Once upon a time, I was good at dating. Like, fire emoji good. If I didn’t have a serious boyfriend, I was usually dating several different guys (and very open about that fact, don’t be thinking I was a serial cheater or something). I was always on the lookout for potentially new, more interesting boyfriends. Every place I went, I automatically assessed the men:
- hot but taken
- hot but knows it
- hot but stupid
- not hot but decent looking and witty
- funny but another writer we will wind up competing/ have no health insurance
- such a good dancer and yet so messed up
Like every other woman in the world, I sometimes ignored my own assessments and made some Very Bad Choices. I also dated some very nice men where our timing, our religion, or our goals just didn’t work out. By the time I met my future husband Andy, I had accrued quite a few gifts from those exes. Plus a bunch from the messed up ones, too.
Once Andy and I were dating, those gifts not-so-mysteriously disappeared (i.e., Andy broke them or threw them away). The only survivors were jewelry I hurriedly gave to my younger sisters.
After we got married and Andy heaved my box marked “Romantic Correspondence” into a dumpster, he declared victory. (What? Doesn’t every writer keep a box like that? It
is was potential material!)
Andy hasn’t been jealous or competitive with other men since. Not that he had reason to be. Other men? An affair? When the fuck would I even have the time, let alone the interest?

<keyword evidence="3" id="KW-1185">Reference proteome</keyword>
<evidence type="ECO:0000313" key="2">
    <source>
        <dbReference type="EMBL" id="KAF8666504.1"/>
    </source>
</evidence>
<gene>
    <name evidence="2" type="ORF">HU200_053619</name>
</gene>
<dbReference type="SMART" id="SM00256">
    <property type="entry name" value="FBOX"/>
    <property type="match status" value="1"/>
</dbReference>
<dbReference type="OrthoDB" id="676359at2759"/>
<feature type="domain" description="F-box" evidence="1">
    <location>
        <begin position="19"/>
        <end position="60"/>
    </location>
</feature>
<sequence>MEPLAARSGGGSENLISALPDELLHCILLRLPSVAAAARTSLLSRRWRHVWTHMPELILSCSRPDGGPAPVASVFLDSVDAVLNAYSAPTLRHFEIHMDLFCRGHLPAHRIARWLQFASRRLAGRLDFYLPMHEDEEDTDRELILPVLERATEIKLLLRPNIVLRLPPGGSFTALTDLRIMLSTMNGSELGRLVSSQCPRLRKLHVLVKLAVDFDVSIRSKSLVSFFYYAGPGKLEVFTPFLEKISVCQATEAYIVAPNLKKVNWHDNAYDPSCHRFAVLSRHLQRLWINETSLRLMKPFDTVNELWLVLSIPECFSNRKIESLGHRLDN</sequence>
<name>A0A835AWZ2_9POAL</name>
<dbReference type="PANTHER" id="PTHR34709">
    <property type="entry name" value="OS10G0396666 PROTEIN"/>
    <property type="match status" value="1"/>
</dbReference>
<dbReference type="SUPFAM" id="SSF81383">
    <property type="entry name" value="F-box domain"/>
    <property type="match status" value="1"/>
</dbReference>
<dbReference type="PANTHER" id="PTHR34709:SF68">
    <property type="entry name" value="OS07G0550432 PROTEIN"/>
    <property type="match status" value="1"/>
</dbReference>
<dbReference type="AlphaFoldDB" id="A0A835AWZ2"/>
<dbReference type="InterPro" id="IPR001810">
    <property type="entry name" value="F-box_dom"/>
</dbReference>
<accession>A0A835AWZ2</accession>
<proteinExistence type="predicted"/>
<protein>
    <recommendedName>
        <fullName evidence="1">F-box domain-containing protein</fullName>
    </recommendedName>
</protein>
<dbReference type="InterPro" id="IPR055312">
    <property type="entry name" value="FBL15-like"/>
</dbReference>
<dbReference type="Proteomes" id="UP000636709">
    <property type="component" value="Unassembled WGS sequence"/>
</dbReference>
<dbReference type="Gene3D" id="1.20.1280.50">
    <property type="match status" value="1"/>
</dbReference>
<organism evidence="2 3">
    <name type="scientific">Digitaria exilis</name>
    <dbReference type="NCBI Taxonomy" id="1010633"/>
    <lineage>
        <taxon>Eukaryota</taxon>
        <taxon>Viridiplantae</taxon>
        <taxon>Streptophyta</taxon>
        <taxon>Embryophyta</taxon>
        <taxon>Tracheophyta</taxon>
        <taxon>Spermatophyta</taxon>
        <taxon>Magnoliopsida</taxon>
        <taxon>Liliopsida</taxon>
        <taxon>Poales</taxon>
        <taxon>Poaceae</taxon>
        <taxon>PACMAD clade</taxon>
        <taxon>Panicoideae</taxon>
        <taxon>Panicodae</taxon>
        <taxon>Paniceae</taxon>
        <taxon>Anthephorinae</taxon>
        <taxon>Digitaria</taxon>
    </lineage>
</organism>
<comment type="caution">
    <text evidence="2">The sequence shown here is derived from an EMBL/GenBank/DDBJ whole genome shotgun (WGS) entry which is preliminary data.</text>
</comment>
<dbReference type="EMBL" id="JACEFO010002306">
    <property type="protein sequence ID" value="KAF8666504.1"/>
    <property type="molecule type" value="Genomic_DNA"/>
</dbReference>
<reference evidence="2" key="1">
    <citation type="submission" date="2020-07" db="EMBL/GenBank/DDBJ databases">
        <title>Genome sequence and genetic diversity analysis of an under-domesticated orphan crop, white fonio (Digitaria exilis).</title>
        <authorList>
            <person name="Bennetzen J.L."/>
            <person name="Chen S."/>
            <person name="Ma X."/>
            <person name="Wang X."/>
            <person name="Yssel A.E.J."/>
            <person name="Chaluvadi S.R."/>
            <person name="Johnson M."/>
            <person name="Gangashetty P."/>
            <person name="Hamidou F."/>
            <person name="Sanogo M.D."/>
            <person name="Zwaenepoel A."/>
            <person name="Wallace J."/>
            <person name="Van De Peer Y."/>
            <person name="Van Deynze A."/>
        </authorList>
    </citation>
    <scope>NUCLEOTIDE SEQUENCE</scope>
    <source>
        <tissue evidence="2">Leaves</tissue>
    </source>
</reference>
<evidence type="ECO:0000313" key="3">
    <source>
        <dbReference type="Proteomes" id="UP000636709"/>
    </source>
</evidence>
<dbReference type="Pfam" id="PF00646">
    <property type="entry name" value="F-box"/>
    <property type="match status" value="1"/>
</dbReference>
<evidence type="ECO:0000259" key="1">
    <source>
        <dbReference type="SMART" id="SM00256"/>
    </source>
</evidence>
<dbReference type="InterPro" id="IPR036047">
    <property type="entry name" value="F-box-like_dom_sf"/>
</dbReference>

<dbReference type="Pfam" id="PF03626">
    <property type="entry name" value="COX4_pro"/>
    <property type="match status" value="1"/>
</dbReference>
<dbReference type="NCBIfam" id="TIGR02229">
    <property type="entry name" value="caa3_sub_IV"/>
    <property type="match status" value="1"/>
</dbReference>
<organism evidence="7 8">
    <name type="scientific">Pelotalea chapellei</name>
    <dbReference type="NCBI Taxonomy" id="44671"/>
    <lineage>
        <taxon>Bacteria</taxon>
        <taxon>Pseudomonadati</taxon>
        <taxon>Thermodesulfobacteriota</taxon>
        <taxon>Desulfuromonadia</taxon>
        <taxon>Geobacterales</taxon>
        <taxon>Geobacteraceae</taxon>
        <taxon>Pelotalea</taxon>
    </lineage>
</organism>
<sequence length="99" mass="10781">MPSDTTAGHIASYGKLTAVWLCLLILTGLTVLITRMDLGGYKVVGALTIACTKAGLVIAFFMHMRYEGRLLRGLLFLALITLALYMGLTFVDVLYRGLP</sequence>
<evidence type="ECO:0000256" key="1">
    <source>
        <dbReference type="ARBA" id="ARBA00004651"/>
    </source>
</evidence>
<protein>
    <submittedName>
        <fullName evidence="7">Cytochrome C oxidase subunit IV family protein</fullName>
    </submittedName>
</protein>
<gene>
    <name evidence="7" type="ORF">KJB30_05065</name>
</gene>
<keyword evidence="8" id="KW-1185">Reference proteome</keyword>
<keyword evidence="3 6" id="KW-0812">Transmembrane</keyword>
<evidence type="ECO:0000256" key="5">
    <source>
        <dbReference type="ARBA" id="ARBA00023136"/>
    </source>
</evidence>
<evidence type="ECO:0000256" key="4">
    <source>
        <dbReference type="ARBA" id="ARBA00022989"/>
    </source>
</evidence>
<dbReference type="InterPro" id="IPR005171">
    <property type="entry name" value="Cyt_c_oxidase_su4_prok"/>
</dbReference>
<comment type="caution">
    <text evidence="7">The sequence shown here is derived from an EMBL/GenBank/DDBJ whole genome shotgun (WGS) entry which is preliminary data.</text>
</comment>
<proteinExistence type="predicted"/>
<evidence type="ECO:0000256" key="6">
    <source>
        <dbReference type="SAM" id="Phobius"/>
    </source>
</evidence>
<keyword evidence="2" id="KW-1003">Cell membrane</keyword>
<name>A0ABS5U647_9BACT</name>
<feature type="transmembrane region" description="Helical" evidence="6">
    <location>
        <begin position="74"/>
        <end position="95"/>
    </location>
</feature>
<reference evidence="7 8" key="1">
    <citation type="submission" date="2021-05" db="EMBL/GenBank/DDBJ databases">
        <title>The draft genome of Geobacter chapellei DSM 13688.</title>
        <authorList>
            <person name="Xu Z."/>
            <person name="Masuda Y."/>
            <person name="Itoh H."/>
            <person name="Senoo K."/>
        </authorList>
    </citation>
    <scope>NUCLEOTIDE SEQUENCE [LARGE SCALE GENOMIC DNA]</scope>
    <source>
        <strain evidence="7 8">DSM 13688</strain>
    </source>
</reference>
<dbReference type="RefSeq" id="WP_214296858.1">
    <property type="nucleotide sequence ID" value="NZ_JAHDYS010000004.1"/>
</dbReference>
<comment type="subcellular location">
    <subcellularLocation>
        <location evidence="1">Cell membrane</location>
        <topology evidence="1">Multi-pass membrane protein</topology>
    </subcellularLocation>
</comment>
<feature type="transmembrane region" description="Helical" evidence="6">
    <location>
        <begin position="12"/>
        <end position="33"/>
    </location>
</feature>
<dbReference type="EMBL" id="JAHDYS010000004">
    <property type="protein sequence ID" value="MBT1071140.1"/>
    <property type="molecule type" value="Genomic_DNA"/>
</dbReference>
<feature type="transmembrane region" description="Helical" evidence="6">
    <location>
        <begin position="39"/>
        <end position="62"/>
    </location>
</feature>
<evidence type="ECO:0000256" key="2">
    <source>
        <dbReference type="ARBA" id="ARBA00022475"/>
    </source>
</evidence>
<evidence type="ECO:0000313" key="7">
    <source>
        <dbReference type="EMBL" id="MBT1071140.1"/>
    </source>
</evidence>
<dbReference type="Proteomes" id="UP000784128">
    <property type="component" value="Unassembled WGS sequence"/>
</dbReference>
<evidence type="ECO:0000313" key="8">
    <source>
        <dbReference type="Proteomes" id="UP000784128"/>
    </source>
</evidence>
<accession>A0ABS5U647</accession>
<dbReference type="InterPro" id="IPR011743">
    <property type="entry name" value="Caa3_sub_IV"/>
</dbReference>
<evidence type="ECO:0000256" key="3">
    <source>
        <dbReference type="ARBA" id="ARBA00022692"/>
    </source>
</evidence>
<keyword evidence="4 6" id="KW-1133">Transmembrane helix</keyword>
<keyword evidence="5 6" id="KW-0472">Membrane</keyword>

I was (and still am) too busy with our pets, raising our tornado of a child WHO NEVER NAPPED, running our household, volunteering at school/ soccer, and trying to squeeze in writing to even think about men. Except in a smash the patriarchy kind of way.
I figured other moms felt the same. Until the fire department arrived.
Every year, a nearby fire department goes around our neighborhood, stopping at each hydrant to test new recruits on connecting hoses to the hydrant. Every year, the fire truck collects a mesmerized audience of toddlers, preschoolers, and their caretakers. The first year, I followed fire department aficionado Baby D in his little cozy coupe car, grateful I didn’t need to entertain him with stuffed animal wars or Nerf weapons for a whole 15 minutes. (All I had to do was listen as Baby D lectured me on the differences between the pumper truck, the aerial ladder truck, and the urban search and rescue truck.)
fire pumper truck finally drove away, one of the moms said, “Some of those firefighters were pretty cute, huh?”
I looked at her blankly and said, “What?” because I literally could not comprehend what she said.
She winked, laughed, and said, “Yeah, right” before spotting her kid scootering into the street. “Wyatt! Back on the sidewalk!”
I don’t know if those firefighters were all male, let alone “cute.” What men looked like no longer registered. One of them could’ve started dancing and stripping down and I’d’ve been like, “Hey, can my kid have your hard hat so he can pretend to be a firefighter and maybe entertain himself for 5 seconds?”
I don’t know where my neighbor mom got the energy to assess firefighter attractiveness.
Maybe little Wyatt took naps.